Heed Can Amp. This seems to be one of the most recommended pairings with the K701, but it’s much harder to find nowadays.
If you’re looking for a wide, expansive Soundstage these will do very well. They are also pretty darn good for mixing, and will give you a flat, even response. The mid-range on these is particularly good as well, as they render acoustic instrumentation with a startling realism. They are also great for FPS gaming as they have that 3D Soundstage. Learn more:The Best Headphones for Gaming
The K701 excels in flat, even sound conducive to mixing, but some may find that they will have to overcompensate due to lack of bass impact. Has a wide sound-stage, great mid-range, as well as good clarity and instrument separation. The Austrian model does lack comfort as far as the bumpy quality of the headband. The newer Chinese models don’t have any bumps on them. These also may be a bit awkward sounding, since they will expose tiny human flaws in musicianship that other headphones gloss over. In a nutshell, they are about as cold and clinical sounding as it gets.
It seems as though the K702’s are overall a better buy, for less money. The bass is more pronounced while still remaining tight and controlled, and these seem to be more comfortable than the 701’s. The ear cups are a bit thicker as well. Keep in mind that like the 701’s, these benefit heavily from a good headphone amp. It has been said that these cans are really difficult to drive. One amp that stands out as the best option however is the Woo Audio 5 again.
Tight, controlled, and not overpowering. Very natural sounding.
Transparent mid-range, and crisp highs.
Clean, neutral and honest, flat.
Nice Soundstage. Very wide.
Light and comfortable.
Perfect for mixing, translates to speakers/monitors very well.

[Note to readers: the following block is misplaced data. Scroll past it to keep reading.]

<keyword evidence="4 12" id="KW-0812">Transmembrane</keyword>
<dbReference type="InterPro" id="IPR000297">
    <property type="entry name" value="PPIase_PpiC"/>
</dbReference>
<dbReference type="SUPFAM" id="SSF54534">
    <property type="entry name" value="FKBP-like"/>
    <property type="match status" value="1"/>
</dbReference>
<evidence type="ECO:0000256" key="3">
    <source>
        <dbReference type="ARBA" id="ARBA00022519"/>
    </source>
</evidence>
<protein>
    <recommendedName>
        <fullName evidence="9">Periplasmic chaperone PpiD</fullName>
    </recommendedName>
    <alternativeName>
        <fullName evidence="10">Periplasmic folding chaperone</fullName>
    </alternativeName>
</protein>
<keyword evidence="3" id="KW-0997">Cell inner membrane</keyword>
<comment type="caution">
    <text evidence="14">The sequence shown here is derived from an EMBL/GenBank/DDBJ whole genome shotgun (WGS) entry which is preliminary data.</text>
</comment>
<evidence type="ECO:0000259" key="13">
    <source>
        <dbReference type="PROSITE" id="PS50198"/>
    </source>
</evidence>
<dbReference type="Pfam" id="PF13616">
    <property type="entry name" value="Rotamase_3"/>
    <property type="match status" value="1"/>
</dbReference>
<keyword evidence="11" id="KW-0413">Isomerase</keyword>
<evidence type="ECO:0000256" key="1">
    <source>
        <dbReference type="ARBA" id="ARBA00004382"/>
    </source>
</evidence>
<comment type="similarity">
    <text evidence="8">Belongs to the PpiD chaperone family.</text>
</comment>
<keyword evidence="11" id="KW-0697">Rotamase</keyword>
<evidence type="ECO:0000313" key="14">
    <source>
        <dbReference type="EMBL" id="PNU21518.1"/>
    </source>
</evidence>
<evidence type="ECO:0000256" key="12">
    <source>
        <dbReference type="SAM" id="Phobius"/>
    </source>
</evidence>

Great for classical music/opera.
The plastic feels a bit cheap, prone to breaking.
Cable is really long.
Bumpy, somewhat uncomfortable head band.
Bass lacks a bit of impact.
Can be cold to some. Be weary of your sound source, as these are very revealing.
The same applies with the K701. All three headphones (Q701, K701, and K702) have very similar signatures. The Q701 added more bass, warmth, and a Soundstage that’s not quite as wide as the K701.
All of the Amps that work well with the 701 will also work with the 702, so don’t fret!
Who these headphones benefit?
If you’re looking for a wide, expansive Soundstage these will do very well. They are also good for mixing (like the 701’s), and will give you a flat, even response. The mid-range on these is particularly good as well, as they render acoustic instruments to great effect.
They do well with:
Rock/Alternative (from a good source)
Just keep in mind, they lack a certain bass presence, and may not do as well with hip-hop, reggae, etc.
Again, the sound clarity is amazing, but the head band issue leaves the comfort factor with a bit to be desired. Again, like the newer model Chinese K701’s, the new version of the K702’s also do not have headband bumps. As far as the ear pads, they are very comfortable. Be prepared for an honest representation of your music regardless!
Both are open back, and people will be able to hear what you’re listening to. This also means that your mixes will be better, because the music has room to breathe. It doesn’t get trapped inside your head. This is a big reason why mixing on closed back cans can get very tiring in a hurry.
Both benefit greatly from a good headphone amp.
Both have the bumpy head band issue that a lot of reviewers have complained about. However, the newer Chinese model does not have any headband bumps.
Both are good for mixing, and have that neutral and flat sound.
Both need adequate time to break in.
Neither headphone sounds particularly “fun.”
The pads on the K702’s are thicker, which supposedly allows more of an “around the head” speaker like experience.
The 702’s have a detachable cable, the 701’s do not.
The 702’s do not come with a stand, the 701’s do.
The 702’s bass response gets generally more favorable reviews over the 701’s.
One reviewer noted a vast improvement in comfort and sound when he replaced the 701’s with the 702’s. The bass was stronger, and the mid range was closer.
I would say if you desire a bit more bass and warmth with your headphone experience, the Q701 may be the better fit. Keep in mind that the differences between these headphones is fairly subtle.
Stu is determined to provide the truth about all things audio, and strives to deliver excellent content to you the reader! In his spare time, he likes to fish, paint, play guitar, attend church, take photos, record videos, graphic design, and more. His attention to detail and perfectionist attitude are what allow him to excel, but it can be both a blessing and a hindrance at times.